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XTO Methane Leak from Deep Shale Well in Powhatan, OHIO

XTO Methane Leak from Deep Shale Well in Powhatan, OHIO
XTO Energy spokeswoman Karen Matusic said officials are still unsure what caused the Schnegg well near Captina Creek to explode nearly one week ago.

With several residents still displaced, unknown quantities of methane gas continue to leak into the air. The U.S. Environmental Protection Agency states that methane “absorbs much more energy than (carbon dioxide).”

Nevertheless, Matusic said officials are working as quickly as they can to normalize life for Powhatan Point and the nearby community of Steinersville. Many of those originally evacuated within the 1-mile radius of the well have been allowed to return home, while others are receiving compensation and hotel rooms.

“We send our heartfelt apologies to the community. We will make them whole and make sure they are safe,” Matusic said.

“If they spend money on a meal, they can get it back. Any out-of-pocket expense they have incurred from this can be claimed,” she said.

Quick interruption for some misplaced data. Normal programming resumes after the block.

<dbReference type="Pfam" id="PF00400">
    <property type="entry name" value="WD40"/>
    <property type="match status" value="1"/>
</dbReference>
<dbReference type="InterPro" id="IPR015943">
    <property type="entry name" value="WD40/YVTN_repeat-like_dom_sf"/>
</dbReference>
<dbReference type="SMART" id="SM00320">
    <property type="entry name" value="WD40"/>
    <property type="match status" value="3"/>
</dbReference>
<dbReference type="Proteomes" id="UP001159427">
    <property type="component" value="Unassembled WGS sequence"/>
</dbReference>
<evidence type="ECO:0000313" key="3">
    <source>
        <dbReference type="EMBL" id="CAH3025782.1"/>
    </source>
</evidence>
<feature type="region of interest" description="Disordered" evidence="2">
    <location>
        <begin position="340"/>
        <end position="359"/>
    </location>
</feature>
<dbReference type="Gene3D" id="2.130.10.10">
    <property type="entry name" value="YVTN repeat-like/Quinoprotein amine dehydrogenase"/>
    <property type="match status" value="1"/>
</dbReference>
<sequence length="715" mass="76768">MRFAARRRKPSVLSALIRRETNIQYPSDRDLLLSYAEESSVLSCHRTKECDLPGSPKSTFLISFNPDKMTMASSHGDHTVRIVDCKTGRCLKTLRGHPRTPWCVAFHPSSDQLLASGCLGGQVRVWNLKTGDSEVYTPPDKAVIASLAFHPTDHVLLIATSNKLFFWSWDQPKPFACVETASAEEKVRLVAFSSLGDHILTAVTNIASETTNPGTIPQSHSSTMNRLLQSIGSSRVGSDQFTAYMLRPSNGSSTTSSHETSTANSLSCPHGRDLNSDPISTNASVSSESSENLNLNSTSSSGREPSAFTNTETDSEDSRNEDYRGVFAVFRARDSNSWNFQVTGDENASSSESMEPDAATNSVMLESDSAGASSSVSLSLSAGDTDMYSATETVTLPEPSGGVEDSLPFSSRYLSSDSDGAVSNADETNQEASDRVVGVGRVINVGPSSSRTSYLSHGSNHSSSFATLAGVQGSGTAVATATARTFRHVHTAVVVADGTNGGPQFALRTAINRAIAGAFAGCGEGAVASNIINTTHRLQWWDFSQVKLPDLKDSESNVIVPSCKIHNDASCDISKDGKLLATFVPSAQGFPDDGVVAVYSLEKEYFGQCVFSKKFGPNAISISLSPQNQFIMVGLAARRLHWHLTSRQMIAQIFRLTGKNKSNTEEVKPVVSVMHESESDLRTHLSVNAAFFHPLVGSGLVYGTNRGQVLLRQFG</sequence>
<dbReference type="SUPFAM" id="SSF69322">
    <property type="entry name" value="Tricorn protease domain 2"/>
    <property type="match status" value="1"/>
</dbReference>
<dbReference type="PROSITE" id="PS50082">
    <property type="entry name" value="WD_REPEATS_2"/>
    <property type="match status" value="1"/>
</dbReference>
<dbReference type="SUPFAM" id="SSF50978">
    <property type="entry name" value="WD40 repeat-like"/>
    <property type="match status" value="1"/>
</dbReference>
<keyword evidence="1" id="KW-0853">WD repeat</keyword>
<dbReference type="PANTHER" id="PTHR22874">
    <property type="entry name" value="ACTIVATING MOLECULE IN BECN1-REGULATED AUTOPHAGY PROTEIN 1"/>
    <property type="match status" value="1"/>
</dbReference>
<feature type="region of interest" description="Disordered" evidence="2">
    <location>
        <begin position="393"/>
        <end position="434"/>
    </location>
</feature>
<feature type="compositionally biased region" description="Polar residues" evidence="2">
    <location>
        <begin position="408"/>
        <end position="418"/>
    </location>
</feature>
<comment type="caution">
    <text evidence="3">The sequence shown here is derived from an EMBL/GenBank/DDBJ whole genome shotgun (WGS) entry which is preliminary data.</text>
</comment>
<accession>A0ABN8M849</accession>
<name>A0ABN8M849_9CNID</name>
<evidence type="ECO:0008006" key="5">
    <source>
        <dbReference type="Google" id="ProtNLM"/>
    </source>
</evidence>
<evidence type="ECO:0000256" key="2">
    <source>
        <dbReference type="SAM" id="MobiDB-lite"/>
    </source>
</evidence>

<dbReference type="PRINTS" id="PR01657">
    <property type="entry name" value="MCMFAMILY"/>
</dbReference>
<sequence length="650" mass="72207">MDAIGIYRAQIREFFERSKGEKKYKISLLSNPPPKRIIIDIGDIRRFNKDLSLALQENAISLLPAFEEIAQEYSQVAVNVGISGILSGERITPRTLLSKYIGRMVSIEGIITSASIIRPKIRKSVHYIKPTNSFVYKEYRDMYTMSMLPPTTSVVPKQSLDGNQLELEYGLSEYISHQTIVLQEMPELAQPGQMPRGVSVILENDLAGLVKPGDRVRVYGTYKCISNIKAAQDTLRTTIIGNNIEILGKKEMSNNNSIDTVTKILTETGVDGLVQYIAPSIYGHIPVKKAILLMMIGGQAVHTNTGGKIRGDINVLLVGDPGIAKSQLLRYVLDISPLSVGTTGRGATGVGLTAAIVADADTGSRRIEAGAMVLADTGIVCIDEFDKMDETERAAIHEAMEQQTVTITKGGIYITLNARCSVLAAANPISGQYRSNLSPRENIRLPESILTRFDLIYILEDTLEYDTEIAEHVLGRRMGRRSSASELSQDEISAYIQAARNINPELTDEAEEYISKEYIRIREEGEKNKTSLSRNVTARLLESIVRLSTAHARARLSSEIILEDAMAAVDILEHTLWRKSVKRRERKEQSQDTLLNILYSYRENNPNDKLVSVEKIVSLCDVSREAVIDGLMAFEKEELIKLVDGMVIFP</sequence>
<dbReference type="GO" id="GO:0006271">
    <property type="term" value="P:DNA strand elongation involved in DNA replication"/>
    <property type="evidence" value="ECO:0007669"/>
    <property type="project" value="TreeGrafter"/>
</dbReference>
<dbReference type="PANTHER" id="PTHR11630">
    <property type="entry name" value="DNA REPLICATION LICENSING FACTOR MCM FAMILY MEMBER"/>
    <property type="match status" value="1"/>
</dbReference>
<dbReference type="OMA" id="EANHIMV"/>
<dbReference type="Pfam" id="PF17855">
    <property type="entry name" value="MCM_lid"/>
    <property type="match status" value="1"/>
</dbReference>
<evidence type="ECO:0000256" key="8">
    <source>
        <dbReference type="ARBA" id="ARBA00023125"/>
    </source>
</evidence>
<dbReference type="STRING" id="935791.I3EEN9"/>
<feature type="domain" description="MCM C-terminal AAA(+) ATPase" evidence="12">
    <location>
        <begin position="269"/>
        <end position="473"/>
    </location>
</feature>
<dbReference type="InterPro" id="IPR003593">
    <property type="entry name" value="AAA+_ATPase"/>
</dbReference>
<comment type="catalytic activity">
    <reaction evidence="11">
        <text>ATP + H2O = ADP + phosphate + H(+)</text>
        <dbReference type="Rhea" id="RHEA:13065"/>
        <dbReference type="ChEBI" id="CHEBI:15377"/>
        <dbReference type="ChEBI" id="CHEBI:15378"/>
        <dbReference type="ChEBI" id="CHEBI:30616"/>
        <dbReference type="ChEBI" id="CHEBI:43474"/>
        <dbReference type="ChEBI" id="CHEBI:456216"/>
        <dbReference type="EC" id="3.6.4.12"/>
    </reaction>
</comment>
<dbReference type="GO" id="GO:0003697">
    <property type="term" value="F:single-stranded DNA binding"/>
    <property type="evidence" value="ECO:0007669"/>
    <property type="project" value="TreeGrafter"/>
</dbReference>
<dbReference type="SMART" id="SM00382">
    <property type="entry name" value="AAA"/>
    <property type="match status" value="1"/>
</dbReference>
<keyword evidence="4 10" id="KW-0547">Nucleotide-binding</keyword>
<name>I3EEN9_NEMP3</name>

XTO is a subsidiary of global oil giant Exxon Mobil. According to the Ohio Department of Natural Resources, the driller produced natural gas from at least 40 separate wells in Belmont County last year. The company was in the process of finishing a fourth well on the Schnegg pad when the blast occurred.

Matusic said contractors spent much of Monday and Tuesday clearing a safe path to the pad and removing debris from the well site. Officials with XTO and the Ohio Environmental Protection Agency continue monitoring air quality to ensure it is safe for residents to return home.

Matusic said flooding along Captina Creek and Cats Run during the weekend hampered some of the company’s efforts, in addition to causing power outages.

“Crews are actively working to restore power to residences that lost power as a result of weekend flooding. Five homes remain in the evacuation zone,” she said.

Residents and businesses hope to eventually get life back to normal. A nearby resident who declined to give her name said at 10:30 a.m. Thursday, it sounded as if “there was a jet engine” in her living room.” This was shortly after the report of the well blast.

In December 2014, residents of about 30 homes near Sardis were displaced for 10 days when the wellhead blew at a Magnum Hunter Resources operation. At that time, an unknown amount of unburned methane gushed into the atmosphere in a geyser-like manner.